An experienced insurance provider to the crowdfunding industry cautions both platforms and issuing companies to look carefully at their insurance coverage before unveiling their capital raise or site.
Monica Minkel is a Senior Vice President and Executive Protection Practice leader at Poms and Associates Insurance Brokers. She writes custom insurance policies for crowdfunding clients across the country.
While specific industries each have their own unique liability areas, Ms. Minkel said lack of professional liability coverage, for one, leaves a company exposed to litigation for something as simple as an omission or incorrectly typed phrase. It also means you are not preparing for the inevitable.
“Sooner or later there is going to be a loss of some type.”
Ms. Minkel has seen increased interest in crowdfunding coinciding with the announcement of Regulation A+. While there is interest across both industry sectors and capital raise types, one thing they all have in common is the introduction of new investors.
And those investors come with expectations, Ms. Minkel said. When a company is undertaking a raise, they publish information explaining the benefits to potential investors. And in spite of their best efforts, many companies fail to deliver on those promises.
“When success is not achieved, investors can claim they were mislead,” she explained. “The loss of money can result in a shareholder suit.”
The chances of such action increase along with the number of investors, especially if they are not experienced ones, Ms. Minkel said. This is a main reason why companies considering a Regulation A+ offering need to have such coverage.
“As the number of investors increases so do the number of people that can find fault with a company’s decision making process,” she explained.
To protect against such an event, most public companies buy some sort of liability insurance. It covers them in the case of shareholder class action, director or officer liability, and corporate malpractice.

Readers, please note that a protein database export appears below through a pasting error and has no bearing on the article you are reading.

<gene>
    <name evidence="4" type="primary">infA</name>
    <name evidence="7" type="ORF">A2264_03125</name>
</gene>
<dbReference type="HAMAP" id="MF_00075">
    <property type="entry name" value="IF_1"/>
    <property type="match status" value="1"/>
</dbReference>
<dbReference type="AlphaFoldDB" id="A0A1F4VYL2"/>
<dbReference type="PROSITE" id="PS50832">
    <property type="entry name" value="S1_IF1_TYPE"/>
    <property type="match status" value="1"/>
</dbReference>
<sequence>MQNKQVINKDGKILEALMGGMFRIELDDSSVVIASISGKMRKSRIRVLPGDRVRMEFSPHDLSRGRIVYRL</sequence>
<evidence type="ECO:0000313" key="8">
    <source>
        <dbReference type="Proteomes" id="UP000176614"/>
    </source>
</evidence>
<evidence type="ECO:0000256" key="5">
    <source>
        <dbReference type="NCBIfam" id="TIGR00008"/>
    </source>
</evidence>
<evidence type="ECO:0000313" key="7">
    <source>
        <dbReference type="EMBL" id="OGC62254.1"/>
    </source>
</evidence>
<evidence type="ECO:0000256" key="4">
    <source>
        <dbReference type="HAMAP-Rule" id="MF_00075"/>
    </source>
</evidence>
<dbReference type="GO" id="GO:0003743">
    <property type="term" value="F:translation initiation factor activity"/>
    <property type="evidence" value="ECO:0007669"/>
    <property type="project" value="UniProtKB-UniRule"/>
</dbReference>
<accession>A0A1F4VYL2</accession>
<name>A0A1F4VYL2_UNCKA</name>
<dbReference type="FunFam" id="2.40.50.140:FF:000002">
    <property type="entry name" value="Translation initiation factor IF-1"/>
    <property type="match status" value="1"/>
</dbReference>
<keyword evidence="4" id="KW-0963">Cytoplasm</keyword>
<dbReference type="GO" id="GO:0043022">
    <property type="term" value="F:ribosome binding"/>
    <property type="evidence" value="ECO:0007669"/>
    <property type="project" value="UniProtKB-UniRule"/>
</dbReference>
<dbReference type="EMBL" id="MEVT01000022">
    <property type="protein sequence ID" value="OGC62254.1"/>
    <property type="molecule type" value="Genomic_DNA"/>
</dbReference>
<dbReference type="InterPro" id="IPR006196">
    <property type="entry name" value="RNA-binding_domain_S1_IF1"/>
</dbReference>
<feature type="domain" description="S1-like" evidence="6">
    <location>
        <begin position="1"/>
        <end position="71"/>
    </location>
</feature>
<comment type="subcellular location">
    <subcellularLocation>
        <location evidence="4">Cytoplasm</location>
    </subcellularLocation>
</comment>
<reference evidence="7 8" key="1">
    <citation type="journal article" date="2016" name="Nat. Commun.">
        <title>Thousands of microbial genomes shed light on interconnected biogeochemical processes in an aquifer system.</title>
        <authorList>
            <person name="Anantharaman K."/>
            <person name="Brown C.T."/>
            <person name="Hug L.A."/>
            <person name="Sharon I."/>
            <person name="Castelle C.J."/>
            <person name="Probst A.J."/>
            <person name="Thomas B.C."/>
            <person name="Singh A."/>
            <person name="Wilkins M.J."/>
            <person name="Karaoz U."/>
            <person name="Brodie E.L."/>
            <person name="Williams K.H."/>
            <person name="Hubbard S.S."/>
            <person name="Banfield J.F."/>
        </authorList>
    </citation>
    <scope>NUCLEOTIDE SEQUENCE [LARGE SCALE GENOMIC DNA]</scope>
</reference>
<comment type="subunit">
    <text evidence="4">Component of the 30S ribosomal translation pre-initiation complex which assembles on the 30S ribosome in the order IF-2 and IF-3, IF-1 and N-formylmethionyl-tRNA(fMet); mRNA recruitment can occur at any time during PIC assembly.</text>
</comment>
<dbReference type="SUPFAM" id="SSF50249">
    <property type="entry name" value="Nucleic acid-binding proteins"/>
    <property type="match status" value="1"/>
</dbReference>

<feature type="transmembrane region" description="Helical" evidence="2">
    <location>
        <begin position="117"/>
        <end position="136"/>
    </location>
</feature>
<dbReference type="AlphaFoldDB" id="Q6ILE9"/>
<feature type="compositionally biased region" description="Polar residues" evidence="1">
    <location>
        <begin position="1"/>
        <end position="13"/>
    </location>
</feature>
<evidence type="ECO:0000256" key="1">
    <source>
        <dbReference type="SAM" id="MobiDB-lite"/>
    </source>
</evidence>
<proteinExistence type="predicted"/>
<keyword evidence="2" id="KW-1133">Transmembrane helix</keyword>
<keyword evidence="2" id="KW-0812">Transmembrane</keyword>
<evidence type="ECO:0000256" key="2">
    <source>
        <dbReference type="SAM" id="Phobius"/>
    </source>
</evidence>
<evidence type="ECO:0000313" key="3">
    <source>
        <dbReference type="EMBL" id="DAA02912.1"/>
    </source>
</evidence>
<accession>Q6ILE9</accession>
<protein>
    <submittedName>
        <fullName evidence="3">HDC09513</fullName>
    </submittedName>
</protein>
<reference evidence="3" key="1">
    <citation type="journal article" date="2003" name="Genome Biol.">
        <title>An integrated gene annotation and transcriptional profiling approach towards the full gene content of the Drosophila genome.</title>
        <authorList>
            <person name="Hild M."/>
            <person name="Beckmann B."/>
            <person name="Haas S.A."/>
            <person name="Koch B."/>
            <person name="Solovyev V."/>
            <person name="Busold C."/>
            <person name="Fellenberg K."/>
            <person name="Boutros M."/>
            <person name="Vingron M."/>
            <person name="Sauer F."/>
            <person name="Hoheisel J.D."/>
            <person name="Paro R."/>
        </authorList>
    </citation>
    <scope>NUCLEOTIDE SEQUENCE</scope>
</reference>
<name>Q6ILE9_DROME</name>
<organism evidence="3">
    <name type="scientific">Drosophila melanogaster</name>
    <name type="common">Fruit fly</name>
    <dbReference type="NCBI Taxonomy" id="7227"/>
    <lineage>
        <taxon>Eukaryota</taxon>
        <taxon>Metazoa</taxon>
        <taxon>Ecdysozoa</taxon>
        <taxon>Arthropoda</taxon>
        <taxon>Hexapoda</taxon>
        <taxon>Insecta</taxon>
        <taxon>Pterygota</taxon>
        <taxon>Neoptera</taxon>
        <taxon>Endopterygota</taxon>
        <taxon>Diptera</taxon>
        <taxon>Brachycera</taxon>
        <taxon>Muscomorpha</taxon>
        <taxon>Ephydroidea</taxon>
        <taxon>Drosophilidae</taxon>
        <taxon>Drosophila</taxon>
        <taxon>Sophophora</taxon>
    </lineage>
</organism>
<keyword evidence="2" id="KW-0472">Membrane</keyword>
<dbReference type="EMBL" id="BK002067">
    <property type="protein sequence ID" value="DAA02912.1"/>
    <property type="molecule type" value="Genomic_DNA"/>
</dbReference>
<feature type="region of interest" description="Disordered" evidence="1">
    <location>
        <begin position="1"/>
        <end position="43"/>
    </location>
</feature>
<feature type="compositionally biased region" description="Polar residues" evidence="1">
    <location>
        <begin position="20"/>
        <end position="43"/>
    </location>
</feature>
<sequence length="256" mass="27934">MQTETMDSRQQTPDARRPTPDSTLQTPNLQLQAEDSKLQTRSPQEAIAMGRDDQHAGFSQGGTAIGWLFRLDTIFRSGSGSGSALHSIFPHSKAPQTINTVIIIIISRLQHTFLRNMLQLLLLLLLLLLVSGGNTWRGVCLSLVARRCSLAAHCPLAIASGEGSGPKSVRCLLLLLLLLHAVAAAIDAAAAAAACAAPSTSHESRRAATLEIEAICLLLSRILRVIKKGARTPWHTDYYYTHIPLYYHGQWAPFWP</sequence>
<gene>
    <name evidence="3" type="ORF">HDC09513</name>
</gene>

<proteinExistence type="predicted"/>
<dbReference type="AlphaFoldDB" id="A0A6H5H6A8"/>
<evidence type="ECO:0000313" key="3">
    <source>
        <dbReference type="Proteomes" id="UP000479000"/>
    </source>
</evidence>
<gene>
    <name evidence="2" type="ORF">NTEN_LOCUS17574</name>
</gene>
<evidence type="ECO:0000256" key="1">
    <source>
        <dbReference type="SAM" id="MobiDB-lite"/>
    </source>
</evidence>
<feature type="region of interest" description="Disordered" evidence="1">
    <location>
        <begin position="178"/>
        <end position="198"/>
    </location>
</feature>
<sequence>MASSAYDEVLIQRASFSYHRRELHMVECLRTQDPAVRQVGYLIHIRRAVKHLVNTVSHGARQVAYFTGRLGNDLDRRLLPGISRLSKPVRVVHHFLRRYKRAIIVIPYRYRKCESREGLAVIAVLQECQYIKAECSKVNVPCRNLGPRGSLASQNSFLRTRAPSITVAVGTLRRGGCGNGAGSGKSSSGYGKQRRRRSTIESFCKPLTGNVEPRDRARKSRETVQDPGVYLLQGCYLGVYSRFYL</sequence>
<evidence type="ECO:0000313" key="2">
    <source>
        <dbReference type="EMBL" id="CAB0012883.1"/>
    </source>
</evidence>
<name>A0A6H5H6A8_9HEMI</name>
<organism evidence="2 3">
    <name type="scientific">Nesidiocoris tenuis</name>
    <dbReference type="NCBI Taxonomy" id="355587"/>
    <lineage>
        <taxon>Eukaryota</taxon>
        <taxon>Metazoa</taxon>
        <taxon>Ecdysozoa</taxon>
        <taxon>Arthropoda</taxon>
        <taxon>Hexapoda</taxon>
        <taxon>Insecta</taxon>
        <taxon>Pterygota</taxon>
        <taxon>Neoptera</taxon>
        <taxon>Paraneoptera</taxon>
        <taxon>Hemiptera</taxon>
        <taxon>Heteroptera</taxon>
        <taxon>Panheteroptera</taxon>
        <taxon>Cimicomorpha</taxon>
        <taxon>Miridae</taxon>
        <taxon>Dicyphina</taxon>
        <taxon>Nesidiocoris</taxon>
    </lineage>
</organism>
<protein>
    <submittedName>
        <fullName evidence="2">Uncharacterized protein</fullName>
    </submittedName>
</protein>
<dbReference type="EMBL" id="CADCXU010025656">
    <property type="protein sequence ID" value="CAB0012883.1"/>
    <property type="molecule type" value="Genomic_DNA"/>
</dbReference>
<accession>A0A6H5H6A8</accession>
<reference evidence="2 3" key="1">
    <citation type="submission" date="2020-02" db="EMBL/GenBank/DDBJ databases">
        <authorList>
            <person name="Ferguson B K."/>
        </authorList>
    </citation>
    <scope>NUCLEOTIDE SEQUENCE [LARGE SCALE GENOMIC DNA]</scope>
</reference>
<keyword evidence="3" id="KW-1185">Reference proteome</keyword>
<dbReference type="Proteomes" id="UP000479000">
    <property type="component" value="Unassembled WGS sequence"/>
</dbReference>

Crowdfunding portals also have to obtain the proper insurance, Ms. Minkel said. Regardless of their format, they serve as a meeting place for investors and companies seeking capital.
“They have professional liability exposure for the quality of information placed on their platform,” she said.
During our conversation I likened the approach some platforms take to that of a dating site, where they provide a forum for people to meet but claim no responsibility if things go wrong.
“Look at some of the recent litigation against dating sites,” Ms. Minkel suggested. “Any mechanism you create that allows information to be shared between parties creates the potential for liability if a customer deems that information to be credible.”
“The eventual question becomes who is ultimately responsible for the quality of data on a site?”
Any such site has a responsibility to perform reasonable due diligence to ensure the quality of information they post is accurate.
The marketplace-lending phenomenon is so new platforms business plans and underwriting algorithms have yet to be tested by a down part of a cycle, Ms. Minkel said.
“Running a company is hard and you are not always going to be successful,” she said. “Sometimes the timing is bad, other times it’s the leadership or the product.”
“If you own your company and you lose your own money it is bad enough, but your responsibility is much greater when other people’s money is involved.”
When that down cycle comes, failures will be inevitable, including with some of the larger players, Ms. Minkel suggests. One sector she expects to see challenges is real estate crowdfunding.
“I expect to see real estate platforms face these challenges first because real estate itself is so cyclical,” Ms. Minkel said. “I live in Denver and in the last five or six years the market has completely reversed. Houses are worth more now than they were before.”
While there are few sure bets with investing, one that comes closer than any is the dollar riding on the belief not every one of the estimated 110 real estate crowdfunding platforms will survive a down period, she added.
“When the downturn comes and people do not get their promised 10 or 12 percent return, some investors will get disgruntled,” she predicted.
Simply putting “caveat emptor” on your page has some value but does not give you absolute protection, she said.
The number of niche verticals is growing, whether it be student loans, elective surgeries, or microbreweries. While some sectors have common needs and others are different, one factor Ms. Minkel said is crucial is a solid business plan.
One interesting area to watch is what happens if and when federal law is passed, especially if it contradicts state exemptions.
“There are many concerns with state exemptions,” Ms. Minkel said. “It is always easier to manage one set of rules for everybody.”
Like everyone involved with alternative finance, Monica Minkel is excited to see how the industry develops over the next few years.
“As we work through the next cycle of legislation and regulatory changes and as these platforms evolve, some will survive and some will consolidate. It will be fascinating to see who comes through.”